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For The Home

Precious Metal

Author: Shayla Hyde
Issue: August, 2017, Page 128
Photo by David Moore

Copper is a living metal. If you’re not in love with the way it looks today, give it a few months or years.
-Jeff Koenig, metalsmith
Copper’s significance in Arizona is as rich as its natural patina

Pennies may be obsolete, but their familiar alloy—copper—is far from being out of date. With many contemporary homes being clad in the russet-hued metal, and national retailers bringing copper accessories to market, Arizona’s once-No. 1 export is as bright as a shiny coin. 

“As an interior embellishment, copper adds authentic Western warmth,” says Phoenix Home & Garden
Masters of the Southwest award winner Jeff Koenig, who uses the metal to craft sleek countertops, range hoods and cabinetry. “People are just now seeing its capabilities. From a gleaming mirror finish to matte black to multiple shades in between, copper is a zero-maintenance option that goes well with leather, dark woods and natural stone.”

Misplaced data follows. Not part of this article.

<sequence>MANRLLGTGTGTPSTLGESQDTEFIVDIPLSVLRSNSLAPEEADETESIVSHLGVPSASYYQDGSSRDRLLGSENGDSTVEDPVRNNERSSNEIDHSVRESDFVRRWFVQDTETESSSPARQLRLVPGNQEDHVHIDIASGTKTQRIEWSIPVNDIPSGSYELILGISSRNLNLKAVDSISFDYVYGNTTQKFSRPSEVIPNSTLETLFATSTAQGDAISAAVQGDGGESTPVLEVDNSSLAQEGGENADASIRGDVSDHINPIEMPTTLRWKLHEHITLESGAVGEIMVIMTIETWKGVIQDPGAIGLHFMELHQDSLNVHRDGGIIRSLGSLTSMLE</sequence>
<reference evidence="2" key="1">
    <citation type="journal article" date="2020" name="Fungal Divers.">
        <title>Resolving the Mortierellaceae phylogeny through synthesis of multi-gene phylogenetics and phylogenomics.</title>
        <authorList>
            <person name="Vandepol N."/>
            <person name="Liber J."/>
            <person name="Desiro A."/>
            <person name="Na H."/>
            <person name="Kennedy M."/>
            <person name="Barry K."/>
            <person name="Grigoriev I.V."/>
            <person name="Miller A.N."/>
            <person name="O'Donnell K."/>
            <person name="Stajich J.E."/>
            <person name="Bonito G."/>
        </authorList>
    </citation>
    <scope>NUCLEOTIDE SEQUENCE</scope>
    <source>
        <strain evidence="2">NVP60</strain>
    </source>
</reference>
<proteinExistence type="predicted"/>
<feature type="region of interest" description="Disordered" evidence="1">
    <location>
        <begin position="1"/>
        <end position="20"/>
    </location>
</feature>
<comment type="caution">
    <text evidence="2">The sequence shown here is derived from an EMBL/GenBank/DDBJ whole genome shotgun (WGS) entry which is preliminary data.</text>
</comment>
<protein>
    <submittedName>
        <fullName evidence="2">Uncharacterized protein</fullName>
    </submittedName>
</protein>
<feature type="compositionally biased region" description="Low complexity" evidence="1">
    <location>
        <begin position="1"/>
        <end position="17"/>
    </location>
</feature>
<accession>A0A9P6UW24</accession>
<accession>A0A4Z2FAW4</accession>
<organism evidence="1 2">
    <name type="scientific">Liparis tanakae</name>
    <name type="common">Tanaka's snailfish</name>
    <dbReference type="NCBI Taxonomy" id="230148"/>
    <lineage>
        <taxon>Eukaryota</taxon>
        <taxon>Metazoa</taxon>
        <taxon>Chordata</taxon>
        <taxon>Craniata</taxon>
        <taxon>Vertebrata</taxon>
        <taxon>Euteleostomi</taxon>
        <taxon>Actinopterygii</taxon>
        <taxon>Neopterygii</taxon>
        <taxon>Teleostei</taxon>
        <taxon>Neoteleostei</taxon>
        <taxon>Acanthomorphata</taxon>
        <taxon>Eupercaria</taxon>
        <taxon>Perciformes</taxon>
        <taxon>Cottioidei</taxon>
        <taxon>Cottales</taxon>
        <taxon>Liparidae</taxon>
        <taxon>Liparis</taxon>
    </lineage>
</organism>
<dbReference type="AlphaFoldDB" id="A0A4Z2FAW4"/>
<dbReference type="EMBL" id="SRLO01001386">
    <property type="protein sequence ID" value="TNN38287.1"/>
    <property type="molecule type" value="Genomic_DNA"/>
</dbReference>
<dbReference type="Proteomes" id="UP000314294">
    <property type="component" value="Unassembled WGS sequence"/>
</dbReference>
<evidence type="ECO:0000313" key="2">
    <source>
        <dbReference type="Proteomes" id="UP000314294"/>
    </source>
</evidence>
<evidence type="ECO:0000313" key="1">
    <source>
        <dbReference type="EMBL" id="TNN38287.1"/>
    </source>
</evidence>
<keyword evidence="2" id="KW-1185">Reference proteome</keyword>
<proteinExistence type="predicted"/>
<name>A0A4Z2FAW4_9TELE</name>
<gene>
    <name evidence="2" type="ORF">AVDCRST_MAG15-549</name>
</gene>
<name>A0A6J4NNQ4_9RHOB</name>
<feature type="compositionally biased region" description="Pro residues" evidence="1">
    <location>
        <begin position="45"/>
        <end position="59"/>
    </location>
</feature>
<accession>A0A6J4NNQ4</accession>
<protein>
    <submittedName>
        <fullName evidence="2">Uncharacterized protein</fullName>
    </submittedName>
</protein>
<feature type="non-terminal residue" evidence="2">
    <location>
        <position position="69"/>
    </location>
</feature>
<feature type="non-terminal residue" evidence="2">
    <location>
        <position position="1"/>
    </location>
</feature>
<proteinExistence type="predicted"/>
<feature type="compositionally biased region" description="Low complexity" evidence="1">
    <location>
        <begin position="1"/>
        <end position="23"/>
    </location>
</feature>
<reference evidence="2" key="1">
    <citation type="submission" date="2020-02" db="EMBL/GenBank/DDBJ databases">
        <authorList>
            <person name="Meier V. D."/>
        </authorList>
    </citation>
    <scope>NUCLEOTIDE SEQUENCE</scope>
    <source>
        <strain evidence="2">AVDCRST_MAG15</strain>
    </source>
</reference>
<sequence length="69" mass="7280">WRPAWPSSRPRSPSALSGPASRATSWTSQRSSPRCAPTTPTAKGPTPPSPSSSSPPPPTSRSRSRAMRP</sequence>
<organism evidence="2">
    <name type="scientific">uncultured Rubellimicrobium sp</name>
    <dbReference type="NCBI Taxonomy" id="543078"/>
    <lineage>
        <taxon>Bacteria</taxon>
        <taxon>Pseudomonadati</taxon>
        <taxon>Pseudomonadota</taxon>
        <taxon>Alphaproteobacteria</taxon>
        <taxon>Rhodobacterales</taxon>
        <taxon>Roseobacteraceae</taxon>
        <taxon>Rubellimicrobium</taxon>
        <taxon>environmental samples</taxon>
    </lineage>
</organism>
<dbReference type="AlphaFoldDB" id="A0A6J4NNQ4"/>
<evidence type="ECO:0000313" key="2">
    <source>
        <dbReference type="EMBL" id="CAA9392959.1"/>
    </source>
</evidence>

Arizona native  and metalsmith Casey Barras notes that copper has mesmerized people for thousands of years. “There are many who believe it has supernatural benefits,” he says. Barras attributes the metal to his very existence. After World War II, his grandfather worked the mines as a superintendent in Kearney, considered the epicenter of Arizona’s copper basin. Since then, the ore has been instrumental in defining his lineage—from the mining done by his ancestors to the fabrication he now does forging mugs specifically created for cocktails. “It’s something that a lot of people are drawn to, especially in the Southwest. Like our landscape, it’s very rustic, and when people incorporate copper into their homes here, it becomes a fitting tribute to our  own history.”

Koenig is in agreement. “Our state is what it is today because of this metal. And it is coming into its own as a design element because of its incredible versatility. It’s malleable, nonporous and antibacterial. With the broad range of patinas that can be achieved, there is something for everyone. Copper is a living metal. If you’re not in love with the way it looks today, give it a few months or years. It will change and oxidize, and you may like it even better.”

So whether you are enjoying a Moscow mule from an ice-cold mug, watching the light dance off the bar that it’s sitting on—or listening to the pennies jingling in your pocket—you can give thanks to Arizona that copper is still king.
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